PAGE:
September 17, 2014

The Best of the North Celebration was such fun! I am definitely going to attend next year. Best of the North was presented by Cincy Magazine and was held in the Sharonville Convention Center in Cincinnati, Ohio.

From their website: Hundreds of Cincy Magazine readers have nominated their favorite places to eat, shop, and have fun in Northern Cincinnati. Now it’s your turn to join the fun and decide who comes out on top!

Featuring more than 60 local businesses, this is your opportunity to vote for your favorites in over 60 categories of local food, retail and service organizations.

The Village Spa - one of the nominated spas
The convention center was a great place to hold this event because it easily held all the businesses that had been nominated and showed up to the event. There were a few bars throughout the room (each ticket to the event got you two drink tickets) where you could trade in your drink ticket for water or a soda. Other drinks were available for a fee. There were also some tables to sit at on the left side of the room, as well as standing tables around the booths. My mom and I attended this event together, and we were lucky to always find a quick spot when we needed to try the food we were given.

Donna's Gourmet Cookies - these were amazing! We definitely voted for them.
While Best of the North featured all sorts of businesses from restaurants, to consignment shops, to ice cream locations, spas, and more, the places that offered food were my favorite because they all had something you could grab and try out. The first item in the first picture above is the booklet where we voted for what we liked best under each category. Once we had walked around the whole room, my mom and I filled out the booklet and turned it in!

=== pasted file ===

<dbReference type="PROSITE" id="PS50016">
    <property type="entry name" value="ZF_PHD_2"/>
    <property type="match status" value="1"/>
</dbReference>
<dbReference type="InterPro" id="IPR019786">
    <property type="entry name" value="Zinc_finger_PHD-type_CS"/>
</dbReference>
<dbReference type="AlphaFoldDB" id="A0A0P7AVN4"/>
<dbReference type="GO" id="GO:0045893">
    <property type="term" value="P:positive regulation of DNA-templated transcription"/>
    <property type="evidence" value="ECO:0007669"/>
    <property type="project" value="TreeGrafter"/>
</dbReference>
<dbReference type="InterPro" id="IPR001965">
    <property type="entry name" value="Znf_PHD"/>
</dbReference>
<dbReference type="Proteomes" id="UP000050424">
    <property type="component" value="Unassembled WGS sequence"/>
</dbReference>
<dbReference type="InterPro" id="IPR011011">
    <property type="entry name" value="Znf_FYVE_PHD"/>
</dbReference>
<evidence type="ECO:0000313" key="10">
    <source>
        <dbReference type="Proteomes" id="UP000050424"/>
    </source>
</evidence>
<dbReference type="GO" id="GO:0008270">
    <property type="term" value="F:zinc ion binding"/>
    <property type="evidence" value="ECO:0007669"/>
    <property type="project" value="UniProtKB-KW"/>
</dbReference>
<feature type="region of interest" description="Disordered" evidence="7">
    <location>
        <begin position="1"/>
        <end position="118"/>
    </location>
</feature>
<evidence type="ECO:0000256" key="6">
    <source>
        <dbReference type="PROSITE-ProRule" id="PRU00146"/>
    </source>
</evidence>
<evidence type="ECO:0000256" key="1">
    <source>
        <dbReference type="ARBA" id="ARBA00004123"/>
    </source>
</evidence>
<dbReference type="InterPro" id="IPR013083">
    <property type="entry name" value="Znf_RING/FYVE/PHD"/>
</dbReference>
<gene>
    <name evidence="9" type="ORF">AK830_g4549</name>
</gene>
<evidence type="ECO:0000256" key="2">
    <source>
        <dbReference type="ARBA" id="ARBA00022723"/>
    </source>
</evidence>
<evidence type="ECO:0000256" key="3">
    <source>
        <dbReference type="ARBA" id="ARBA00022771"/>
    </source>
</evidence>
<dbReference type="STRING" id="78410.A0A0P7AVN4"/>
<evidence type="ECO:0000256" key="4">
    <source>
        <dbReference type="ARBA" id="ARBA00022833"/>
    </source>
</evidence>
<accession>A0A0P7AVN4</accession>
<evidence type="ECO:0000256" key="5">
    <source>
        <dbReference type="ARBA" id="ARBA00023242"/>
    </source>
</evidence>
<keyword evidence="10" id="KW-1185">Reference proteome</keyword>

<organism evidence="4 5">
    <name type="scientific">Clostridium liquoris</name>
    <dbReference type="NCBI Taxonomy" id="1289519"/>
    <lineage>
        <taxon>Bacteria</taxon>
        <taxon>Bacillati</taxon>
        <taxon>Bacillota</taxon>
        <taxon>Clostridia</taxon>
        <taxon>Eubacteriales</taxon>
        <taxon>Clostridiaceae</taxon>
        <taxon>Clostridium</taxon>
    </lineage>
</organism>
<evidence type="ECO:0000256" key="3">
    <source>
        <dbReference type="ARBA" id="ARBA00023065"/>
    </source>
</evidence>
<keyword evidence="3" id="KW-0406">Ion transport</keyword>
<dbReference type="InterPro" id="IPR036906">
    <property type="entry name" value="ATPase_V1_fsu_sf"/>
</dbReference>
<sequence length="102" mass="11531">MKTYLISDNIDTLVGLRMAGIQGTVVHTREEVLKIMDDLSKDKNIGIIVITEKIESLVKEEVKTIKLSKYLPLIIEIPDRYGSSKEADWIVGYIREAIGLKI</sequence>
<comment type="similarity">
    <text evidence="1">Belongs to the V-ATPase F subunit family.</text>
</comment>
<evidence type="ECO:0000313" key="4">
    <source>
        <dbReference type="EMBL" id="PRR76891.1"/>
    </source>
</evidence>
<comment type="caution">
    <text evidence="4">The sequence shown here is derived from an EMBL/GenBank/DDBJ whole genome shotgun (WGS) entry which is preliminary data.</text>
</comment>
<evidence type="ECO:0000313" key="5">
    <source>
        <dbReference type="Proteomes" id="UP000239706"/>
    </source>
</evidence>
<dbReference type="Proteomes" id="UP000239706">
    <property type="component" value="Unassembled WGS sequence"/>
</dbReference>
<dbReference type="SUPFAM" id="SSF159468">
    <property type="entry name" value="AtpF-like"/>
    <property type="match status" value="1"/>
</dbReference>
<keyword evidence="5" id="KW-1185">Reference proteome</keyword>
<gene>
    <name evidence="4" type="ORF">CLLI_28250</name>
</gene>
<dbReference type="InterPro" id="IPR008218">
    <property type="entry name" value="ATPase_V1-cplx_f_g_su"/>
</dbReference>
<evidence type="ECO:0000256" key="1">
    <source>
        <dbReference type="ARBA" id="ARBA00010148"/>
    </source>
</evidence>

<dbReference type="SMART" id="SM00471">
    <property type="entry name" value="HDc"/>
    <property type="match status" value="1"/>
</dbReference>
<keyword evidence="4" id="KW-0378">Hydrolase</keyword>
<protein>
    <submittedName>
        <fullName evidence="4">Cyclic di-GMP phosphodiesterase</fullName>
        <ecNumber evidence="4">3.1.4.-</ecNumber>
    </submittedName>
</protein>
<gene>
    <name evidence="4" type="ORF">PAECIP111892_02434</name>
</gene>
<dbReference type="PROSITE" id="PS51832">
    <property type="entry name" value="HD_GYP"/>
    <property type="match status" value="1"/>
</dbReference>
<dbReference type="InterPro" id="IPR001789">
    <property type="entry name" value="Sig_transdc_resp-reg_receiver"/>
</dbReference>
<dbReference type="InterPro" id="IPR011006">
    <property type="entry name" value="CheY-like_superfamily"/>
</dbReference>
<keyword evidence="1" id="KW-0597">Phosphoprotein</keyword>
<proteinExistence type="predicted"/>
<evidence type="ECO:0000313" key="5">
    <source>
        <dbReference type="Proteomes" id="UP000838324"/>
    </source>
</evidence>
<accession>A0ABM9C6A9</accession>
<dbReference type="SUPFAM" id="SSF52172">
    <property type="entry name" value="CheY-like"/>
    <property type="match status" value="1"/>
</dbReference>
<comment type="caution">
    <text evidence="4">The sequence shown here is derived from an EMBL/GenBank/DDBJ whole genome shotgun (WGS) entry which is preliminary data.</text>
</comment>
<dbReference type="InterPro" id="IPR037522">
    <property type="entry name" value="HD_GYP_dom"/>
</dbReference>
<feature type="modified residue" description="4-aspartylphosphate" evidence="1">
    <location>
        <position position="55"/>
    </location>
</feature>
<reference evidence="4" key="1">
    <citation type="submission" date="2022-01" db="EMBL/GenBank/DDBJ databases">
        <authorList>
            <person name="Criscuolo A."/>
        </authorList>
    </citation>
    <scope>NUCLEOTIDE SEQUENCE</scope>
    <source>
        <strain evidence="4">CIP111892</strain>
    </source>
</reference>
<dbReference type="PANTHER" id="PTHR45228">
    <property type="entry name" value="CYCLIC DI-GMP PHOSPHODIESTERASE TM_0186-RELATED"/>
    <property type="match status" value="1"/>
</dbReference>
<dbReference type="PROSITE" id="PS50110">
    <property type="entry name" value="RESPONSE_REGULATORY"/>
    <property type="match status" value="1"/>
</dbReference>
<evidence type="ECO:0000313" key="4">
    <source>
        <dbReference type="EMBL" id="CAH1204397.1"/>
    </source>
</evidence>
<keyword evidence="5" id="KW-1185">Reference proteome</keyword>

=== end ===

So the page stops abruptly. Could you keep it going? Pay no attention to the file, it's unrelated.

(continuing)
Painting with a Twist from Mason, OH

I included some photos and links above to feature just a select number of businesses that were featured at Best of the North. The cookies are something I'd love to try again and Painting with a Twist is a business I want to visit; you can drink wine while painting a lovely picture! Again, Best of the North was a lot of fun and I'm already excited for next year!

September 21, 2014

The Cincinnati Comic Expo was the first comic event that I've been too, but it was a lot of fun. It took place over a whole weekend (Friday to Sunday) but I was only able to go on Sunday. This was probably a good thing or I would have spent way too much money (even more than I did!). My sister, a friend of hers from work, and myself attended this event together.

My sister and I (I'm in the Batman sweater) posed in front of a replica of Sherlock Holmes' front door. My sister was about to take a picture of me when a couple girls stopped and offered to take a photo of us together.

We then took a picture in front of the Tardis. The same girls let us borrow their sonic screwdrivers for the photo!

I took some quick photos of Paul McGann, who was the 8th doctor, as he met with fans for photos and autographs. I didn't get to personally meet him but the three of us did attend his panel at the end of the day where he was interviewed and generally amused us all! It was a lot of fun and I would totally attend another panel with him!!

The autograph/photo booths were set up along the outer perimeter of the floor so they were easy to find. An intercom would announce when people would be appearing here or presenting a panel (which were mostly on an upper floor).

Quick shot of Henry Winkler!
The actual floor space of the comic expo was huge, but everything was pretty much spaced out in rows so we simply went and up down to check everything out. My sister's friend really loves artwork, and there was plenty of nerdy posters, paintings, drawings, etc. that you could purchase. We all got a mix of items, including this really awesome Tardis drawing that my sister and her friend bought. I got a Harley Quinn poster from the same place!